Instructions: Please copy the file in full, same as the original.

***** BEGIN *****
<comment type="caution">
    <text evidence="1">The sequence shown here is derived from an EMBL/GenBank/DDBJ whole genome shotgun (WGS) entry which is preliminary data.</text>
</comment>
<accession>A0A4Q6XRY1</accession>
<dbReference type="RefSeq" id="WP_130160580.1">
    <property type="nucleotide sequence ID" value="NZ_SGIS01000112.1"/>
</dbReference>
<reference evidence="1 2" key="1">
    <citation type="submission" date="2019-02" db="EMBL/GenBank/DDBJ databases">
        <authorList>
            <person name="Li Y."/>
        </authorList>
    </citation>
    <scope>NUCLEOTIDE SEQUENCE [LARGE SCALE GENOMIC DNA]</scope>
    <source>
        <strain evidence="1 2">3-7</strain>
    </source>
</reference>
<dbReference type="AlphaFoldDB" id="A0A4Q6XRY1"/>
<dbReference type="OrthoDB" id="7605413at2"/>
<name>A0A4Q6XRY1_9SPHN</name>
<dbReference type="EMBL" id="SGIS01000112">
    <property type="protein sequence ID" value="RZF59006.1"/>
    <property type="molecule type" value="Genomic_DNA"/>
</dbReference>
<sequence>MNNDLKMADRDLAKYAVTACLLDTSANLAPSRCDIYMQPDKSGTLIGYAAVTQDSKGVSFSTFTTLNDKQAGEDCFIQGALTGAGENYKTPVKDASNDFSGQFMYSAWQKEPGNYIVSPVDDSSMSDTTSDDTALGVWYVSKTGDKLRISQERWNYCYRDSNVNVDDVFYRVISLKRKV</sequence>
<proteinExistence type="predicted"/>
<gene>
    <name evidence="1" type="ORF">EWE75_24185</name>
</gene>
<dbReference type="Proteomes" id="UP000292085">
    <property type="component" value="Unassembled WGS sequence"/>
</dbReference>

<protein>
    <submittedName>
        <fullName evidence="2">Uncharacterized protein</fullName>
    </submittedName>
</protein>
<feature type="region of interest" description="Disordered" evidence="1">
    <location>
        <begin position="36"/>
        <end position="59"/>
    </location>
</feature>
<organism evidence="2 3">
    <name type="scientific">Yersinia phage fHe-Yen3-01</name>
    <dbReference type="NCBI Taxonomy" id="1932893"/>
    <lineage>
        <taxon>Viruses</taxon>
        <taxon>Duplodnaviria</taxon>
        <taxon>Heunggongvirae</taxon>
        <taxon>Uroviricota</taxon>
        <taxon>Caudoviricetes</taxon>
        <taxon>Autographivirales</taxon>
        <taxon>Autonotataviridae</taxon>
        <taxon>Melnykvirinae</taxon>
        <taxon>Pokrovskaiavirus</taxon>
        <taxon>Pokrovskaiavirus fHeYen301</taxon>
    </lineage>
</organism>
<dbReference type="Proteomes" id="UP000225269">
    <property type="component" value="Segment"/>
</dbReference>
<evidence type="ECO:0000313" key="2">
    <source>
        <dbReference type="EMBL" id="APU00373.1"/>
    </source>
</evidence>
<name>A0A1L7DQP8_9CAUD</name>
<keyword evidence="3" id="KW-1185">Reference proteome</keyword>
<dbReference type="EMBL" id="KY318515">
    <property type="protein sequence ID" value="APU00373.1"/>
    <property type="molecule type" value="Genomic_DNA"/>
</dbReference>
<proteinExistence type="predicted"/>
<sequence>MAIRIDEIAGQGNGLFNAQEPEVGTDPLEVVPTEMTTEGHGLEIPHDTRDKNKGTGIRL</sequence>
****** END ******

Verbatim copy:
<comment type="caution">
    <text evidence="1">The sequence shown here is derived from an EMBL/GenBank/DDBJ whole genome shotgun (WGS) entry which is preliminary data.</text>
</comment>
<accession>A0A4Q6XRY1</accession>
<dbReference type="RefSeq" id="WP_130160580.1">
    <property type="nucleotide sequence ID" value="NZ_SGIS01000112.1"/>
</dbReference>
<reference evidence="1 2" key="1">
    <citation type="submission" date="2019-02" db="EMBL/GenBank/DDBJ databases">
        <authorList>
            <person name="Li Y."/>
        </authorList>
    </citation>
    <scope>NUCLEOTIDE SEQUENCE [LARGE SCALE GENOMIC DNA]</scope>
    <source>
        <strain evidence="1 2">3-7</strain>
    </source>
</reference>
<dbReference type="AlphaFoldDB" id="A0A4Q6XRY1"/>
<dbReference type="OrthoDB" id="7605413at2"/>
<name>A0A4Q6XRY1_9SPHN</name>
<dbReference type="EMBL" id="SGIS01000112">
    <property type="protein sequence ID" value="RZF59006.1"/>
    <property type="molecule type" value="Genomic_DNA"/>
</dbReference>
<sequence>MNNDLKMADRDLAKYAVTACLLDTSANLAPSRCDIYMQPDKSGTLIGYAAVTQDSKGVSFSTFTTLNDKQAGEDCFIQGALTGAGENYKTPVKDASNDFSGQFMYSAWQKEPGNYIVSPVDDSSMSDTTSDDTALGVWYVSKTGDKLRISQERWNYCYRDSNVNVDDVFYRVISLKRKV</sequence>
<proteinExistence type="predicted"/>
<gene>
    <name evidence="1" type="ORF">EWE75_24185</name>
</gene>
<dbReference type="Proteomes" id="UP000292085">
    <property type="component" value="Unassembled WGS sequence"/>
</dbReference>

<protein>
    <submittedName>
        <fullName evidence="2">Uncharacterized protein</fullName>
    </submittedName>
</protein>
<feature type="region of interest" description="Disordered" evidence="1">
    <location>
        <begin position="36"/>
        <end position="59"/>
    </location>
</feature>
<organism evidence="2 3">
    <name type="scientific">Yersinia phage fHe-Yen3-01</name>
    <dbReference type="NCBI Taxonomy" id="1932893"/>
    <lineage>
        <taxon>Viruses</taxon>
        <taxon>Duplodnaviria</taxon>
        <taxon>Heunggongvirae</taxon>
        <taxon>Uroviricota</taxon>
        <taxon>Caudoviricetes</taxon>
        <taxon>Autographivirales</taxon>
        <taxon>Autonotataviridae</taxon>
        <taxon>Melnykvirinae</taxon>
        <taxon>Pokrovskaiavirus</taxon>
        <taxon>Pokrovskaiavirus fHeYen301</taxon>
    </lineage>
</organism>
<dbReference type="Proteomes" id="UP000225269">
    <property type="component" value="Segment"/>
</dbReference>
<evidence type="ECO:0000313" key="2">
    <source>
        <dbReference type="EMBL" id="APU00373.1"/>
    </source>
</evidence>
<name>A0A1L7DQP8_9CAUD</name>
<keyword evidence="3" id="KW-1185">Reference proteome</keyword>
<dbReference type="EMBL" id="KY318515">
    <property type="protein sequence ID" value="APU00373.1"/>
    <property type="molecule type" value="Genomic_DNA"/>
</dbReference>
<proteinExistence type="predicted"/>
<sequence>MAIRIDEIAGQGNGLFNAQEPEVGTDPLEVVPTEMTTEGHGLEIPHDTRDKNKGTGIRL</sequence>